CHICAGO - Legislaton for a $10.8 billion partially bond-financed airport in Chicago has been approved by the Illinois House but faces tough opposition in the Senate, where the minority leader is actively lobbying lawmakers to defeat the bill.

As of yesterday afternoon, the bill was stalled in the Senate while legislative leaders met with Gov. Jim Edgar to discuss the airport and the state's fiscal 1993 budget.

Dave Jones, a spokesman for Senate President Phil Rock, D-Oak Park, said Mr. Rock still hoped to pass the bill by midnight tonight, the scheduled end of the legislative session and the fiscal year.

The bill is opposed by Senate Minority Leader James Philip, R-Elmhurst, who has supported rural Illinnois sites that had been rejected by an Illinois-Indiana site selection committee that chose Chicago for the airport in February.

If the bill is not approved by the end of the session, Mr. Jones said it would need 36 votes instead of 30 votes for passage. Illinois law requires a three-fifths majority vote for bills considered in an overtime session.

On June 17, Gov. Jim Edgar of Illinois, Gov. Even Bayh of Indiana, and Mayor Richard Daly of Chicago signed an agreement to form the authority, pending approval of the two state legislatures. The bistate would would also need approval from Congress.

The airport bill sets up the governing structure for the authority that would initially have five directors representing Chicago and two each from Illinois and Indiana.

A majority of each group of directors would be needed before any bonds are issued for the new airport. Chicago's financing plan calls for the issuance between 1996 and 2014 of $8.7 billion of revenue bonds, backed the proceeds from passenger facility charges, landing fees, and other airport revenues, as wells as the use of federal aviation and road funds.

The bill would also turn over the approximately $3.8 billion of out-standing bonds Chicago has issued for O'Hare Airport to the authority as long as the transfer of the bonds does not impair any contractual agreements between the city and bondholders. The bill would also prohibit the transfer if it would result in the bonds being treated as taxable debt under federal income tax laws.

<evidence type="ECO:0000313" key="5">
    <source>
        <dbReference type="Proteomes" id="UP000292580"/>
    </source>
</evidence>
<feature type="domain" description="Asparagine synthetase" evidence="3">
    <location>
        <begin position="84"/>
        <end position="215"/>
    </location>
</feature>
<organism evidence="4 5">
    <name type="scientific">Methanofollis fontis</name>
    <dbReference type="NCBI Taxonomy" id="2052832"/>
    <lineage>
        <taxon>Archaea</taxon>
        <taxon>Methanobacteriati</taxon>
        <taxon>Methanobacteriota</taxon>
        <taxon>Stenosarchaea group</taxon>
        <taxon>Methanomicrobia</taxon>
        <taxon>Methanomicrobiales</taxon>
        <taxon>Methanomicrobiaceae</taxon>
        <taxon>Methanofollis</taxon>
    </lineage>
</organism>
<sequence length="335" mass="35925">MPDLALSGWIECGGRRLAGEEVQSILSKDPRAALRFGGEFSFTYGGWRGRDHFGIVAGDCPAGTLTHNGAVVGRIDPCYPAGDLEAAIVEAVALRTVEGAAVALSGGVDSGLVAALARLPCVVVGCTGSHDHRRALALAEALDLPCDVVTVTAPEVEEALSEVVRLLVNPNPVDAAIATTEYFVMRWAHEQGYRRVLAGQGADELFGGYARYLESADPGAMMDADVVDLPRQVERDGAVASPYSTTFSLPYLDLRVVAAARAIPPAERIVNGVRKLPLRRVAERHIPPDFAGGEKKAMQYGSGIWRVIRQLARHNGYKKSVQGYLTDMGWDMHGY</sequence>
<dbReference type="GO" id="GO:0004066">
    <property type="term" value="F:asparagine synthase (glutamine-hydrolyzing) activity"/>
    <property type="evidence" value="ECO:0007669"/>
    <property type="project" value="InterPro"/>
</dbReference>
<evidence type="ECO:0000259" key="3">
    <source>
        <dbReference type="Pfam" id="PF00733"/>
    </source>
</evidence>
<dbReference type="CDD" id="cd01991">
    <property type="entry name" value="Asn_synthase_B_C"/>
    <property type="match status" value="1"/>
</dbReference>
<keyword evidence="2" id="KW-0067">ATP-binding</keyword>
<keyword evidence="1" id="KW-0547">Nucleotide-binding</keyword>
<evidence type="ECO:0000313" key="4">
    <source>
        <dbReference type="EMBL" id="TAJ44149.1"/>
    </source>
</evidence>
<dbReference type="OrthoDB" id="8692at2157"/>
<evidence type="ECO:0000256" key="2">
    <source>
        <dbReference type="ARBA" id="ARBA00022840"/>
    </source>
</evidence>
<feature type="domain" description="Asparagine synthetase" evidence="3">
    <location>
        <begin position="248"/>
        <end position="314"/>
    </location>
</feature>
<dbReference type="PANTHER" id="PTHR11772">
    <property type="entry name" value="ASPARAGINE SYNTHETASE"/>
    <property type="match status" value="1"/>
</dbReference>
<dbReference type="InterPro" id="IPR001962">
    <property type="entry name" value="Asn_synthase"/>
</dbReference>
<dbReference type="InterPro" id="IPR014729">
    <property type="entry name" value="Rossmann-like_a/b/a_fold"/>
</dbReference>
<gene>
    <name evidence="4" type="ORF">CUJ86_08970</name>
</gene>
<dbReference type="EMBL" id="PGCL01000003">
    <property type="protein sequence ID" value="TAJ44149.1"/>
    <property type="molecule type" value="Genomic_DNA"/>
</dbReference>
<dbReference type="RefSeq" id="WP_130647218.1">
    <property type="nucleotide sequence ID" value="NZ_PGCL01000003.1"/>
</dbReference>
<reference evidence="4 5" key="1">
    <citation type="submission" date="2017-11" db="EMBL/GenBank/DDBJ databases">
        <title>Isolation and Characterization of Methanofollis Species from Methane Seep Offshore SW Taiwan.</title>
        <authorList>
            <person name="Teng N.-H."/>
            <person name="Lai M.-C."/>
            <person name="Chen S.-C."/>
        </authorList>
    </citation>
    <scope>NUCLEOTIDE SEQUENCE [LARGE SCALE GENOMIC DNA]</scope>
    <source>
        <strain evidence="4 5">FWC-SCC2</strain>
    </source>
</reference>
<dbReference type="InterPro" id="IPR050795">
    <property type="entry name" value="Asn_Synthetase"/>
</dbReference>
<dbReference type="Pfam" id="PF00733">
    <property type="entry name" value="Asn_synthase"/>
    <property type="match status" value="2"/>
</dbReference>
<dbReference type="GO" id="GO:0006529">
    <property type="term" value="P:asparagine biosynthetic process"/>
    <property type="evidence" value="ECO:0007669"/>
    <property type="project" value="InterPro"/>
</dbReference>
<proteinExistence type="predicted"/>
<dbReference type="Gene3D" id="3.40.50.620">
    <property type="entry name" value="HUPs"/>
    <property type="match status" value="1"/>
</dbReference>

Edward Gower, chief counsel for the Illinois Department of Transportation, said that even if Chicago retains its obligation for the bonds, the authority would be charged with making debt service payments on the bonds with airport revenues, funneling the payments through the city.

The airport bill sets a goal of 25% participation by minority firms and 5% participation by women-owned firms for all contracts for the new airport, including contracts for bond-related services, according to Mr. Gower. He added that the legislation calls for the affirmative action goal to be met to the extent permitted by the U.S., Illinois, and Indiana constitutions.

After failing three times in the House this month, the airport legislation passed after being sweetened with provisions that would give more local input into runway use, flight patterns, and noise abatement issues at Chicago's O'Hare and Midway airports. The additions were made in order to attract support from members representing communities near the airport.

That aspect of the airport legislation supercedes a bill introduced by House Minority Leader Lee Daniels, R-Addison, and other Republican lawmakers in April. That bill would have created a special noise abatement commission empowered to leverage federal aviation trust fund money through bonding, using the proceeds for soundproofing buildings around the city's airports. The bill had been introduced even though the Federal Aviation Administration prohibits the use of those funds to repay bondholders.

Mr. Gower said the two noise abatement commissions set up by the airport legislation would be empowered to apply for federal soundproofing grants, but would not have any bonding authority.

Scott Hamilton, a spokesman for Mr. Daniels, said Mr. Daniel's bill was "rolled into" the airport legislation. He added that while the minority leader supported the noise provisions contained in the new legislation, Mr. Daniels voted against the airport bill "because it does not meet the needs of his constituents."

Gov. Bayh, who is up for re-election in November, has said the Indiana Legislature would consider the airport authority proposal when it convenes in January and that he does not expect the airport to be a "divisive" issue with lawmakers.

However, his Republican opponent, Linley Pearson, Indiana's attorney general, opposes the airport, which will partially lie in northweast Indiana. Jim Poinsett, Mr. Pearson's press secretary, said that if elected, Mr. Pearson would veto any appropriations or tax incentives that the legislature may approve for the airport.

"he [bistate aggreement] basically would be null and void," Mr. Poinset added.

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